Temple Grandin, Colorado State University’s (CSU) pioneering expert in livestock behavior and welfare, will be inducted into the Colorado Women’s Hall of Fame on Thursday, March 8, when she and nine other honorees will join the ranks of innovators whose ideas and persistence have elevated Colorado women and shaped the world.
“I’m really honored,” says Grandin, a professor in the CSU Department of Animal Sciences. “I’m hoping some of the things I’ve done will inspire young people to go out there and do some really good things. That’s what makes me really pleased.”
The induction ceremony will begin at 5:30 p.m. March 8 at the Denver Marriott City Center. For information, visit the Colorado Women’s Hall of Fame website, http://www.cogreatwomen.org/.
Also, CSU is working with PBS to air a documentary tribute video titled “Temple Grandin: The World Needs All Kinds of Minds” during April, which is National Autism Awareness Month. The documentary is produced by CSU for the PBS “Women and Girls Lead” international initiative.
Grandin, who has autism, has overcome struggles with the disorder to provide unique insights into farm-animal behavior. With her ability to “think in pictures” and an uncanny connection to livestock, Grandin has designed humane-handling and auditing systems that have improved farm-animal welfare worldwide.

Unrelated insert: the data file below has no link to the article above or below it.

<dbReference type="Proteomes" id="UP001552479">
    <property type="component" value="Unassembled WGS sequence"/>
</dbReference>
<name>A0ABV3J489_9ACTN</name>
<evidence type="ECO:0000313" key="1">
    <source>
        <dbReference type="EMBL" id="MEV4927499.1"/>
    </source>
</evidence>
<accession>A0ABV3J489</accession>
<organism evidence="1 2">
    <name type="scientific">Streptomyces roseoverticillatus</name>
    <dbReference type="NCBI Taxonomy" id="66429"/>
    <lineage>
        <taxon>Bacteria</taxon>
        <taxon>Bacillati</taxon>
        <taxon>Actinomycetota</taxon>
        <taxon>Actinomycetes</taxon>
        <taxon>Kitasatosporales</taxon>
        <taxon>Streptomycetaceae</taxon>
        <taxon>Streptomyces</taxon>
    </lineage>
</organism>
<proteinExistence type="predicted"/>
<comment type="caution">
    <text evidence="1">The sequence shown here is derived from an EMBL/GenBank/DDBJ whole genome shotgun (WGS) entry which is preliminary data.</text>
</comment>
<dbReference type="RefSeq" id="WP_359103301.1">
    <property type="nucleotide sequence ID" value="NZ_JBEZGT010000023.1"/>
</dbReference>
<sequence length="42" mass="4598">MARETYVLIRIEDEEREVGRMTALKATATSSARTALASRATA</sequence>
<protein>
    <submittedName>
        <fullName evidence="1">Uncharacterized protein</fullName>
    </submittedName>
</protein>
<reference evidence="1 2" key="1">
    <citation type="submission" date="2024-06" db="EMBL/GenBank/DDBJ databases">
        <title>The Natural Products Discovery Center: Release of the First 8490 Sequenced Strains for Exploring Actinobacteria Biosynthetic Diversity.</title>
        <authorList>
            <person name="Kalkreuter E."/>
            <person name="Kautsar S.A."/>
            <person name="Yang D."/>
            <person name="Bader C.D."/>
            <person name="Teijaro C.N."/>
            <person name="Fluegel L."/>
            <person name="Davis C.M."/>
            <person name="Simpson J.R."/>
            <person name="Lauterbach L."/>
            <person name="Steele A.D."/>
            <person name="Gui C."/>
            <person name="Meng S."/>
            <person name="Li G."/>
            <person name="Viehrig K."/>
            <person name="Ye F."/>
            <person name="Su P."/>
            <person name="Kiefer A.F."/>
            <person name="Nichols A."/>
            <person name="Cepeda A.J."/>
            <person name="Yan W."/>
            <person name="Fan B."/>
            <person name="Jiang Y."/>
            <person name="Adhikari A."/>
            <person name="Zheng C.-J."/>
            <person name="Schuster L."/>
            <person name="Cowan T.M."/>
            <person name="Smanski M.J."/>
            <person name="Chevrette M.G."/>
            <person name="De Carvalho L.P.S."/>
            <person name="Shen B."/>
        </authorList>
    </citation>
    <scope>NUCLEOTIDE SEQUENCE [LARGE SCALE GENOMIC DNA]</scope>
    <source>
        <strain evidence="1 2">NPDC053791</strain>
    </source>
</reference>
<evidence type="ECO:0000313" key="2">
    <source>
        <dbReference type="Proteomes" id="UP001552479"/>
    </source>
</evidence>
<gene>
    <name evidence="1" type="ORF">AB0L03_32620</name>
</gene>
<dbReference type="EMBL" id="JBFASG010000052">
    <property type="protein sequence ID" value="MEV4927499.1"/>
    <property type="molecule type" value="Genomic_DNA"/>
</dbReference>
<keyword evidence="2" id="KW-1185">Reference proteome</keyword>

“Nature is cruel, but we don’t have to be,” Grandin has said of her work.
Meantime, she has become a hero to people with autism and their families, and often publicly discusses the importance of encouraging different types of thinking – and “quirky, nerdy kids” – for improved problem-solving and innovation.
“We consider Temple Grandin to be a quintessential inductee because she’s not only changed and impacted the livestock industry, but she’s also, on a personal level, really inspired and become a role model for so many individuals with autism and related disorders,” says Ruby Mayeda, chairwoman of the Colorado Women’s Hall of Fame board of directors. “She’s inspired many parents to see the potential for their children.”
Grandin’s renown has skyrocketed since the release in 2010 of an acclaimed HBO biographical feature film based on her book, “Thinking in Pictures.” Shortly after, TIME magazine named Grandin among the “100 Most Influential People in the World.”
Despite a dizzying speaking schedule, Grandin is always on campus to teach her livestock handling class at 1 p.m. Tuesdays. She also frequently lectures to CSU veterinary and equine students, and shepherds graduate students through their studies.
Her impact has gone far beyond Colorado. For instance, McDonald’s requires its meat suppliers worldwide to use Grandin’s humane auditing systems, which measure animal and worker behaviors to ensure low-stress handling at meat-packing plants. Likewise, half the cattle in North America are handled at meat plants with Grandin’s trademark center-track conveyor restrainer.
For more information and to watch a video about Grandin, visit http://www.colostate.edu/templegrandin/.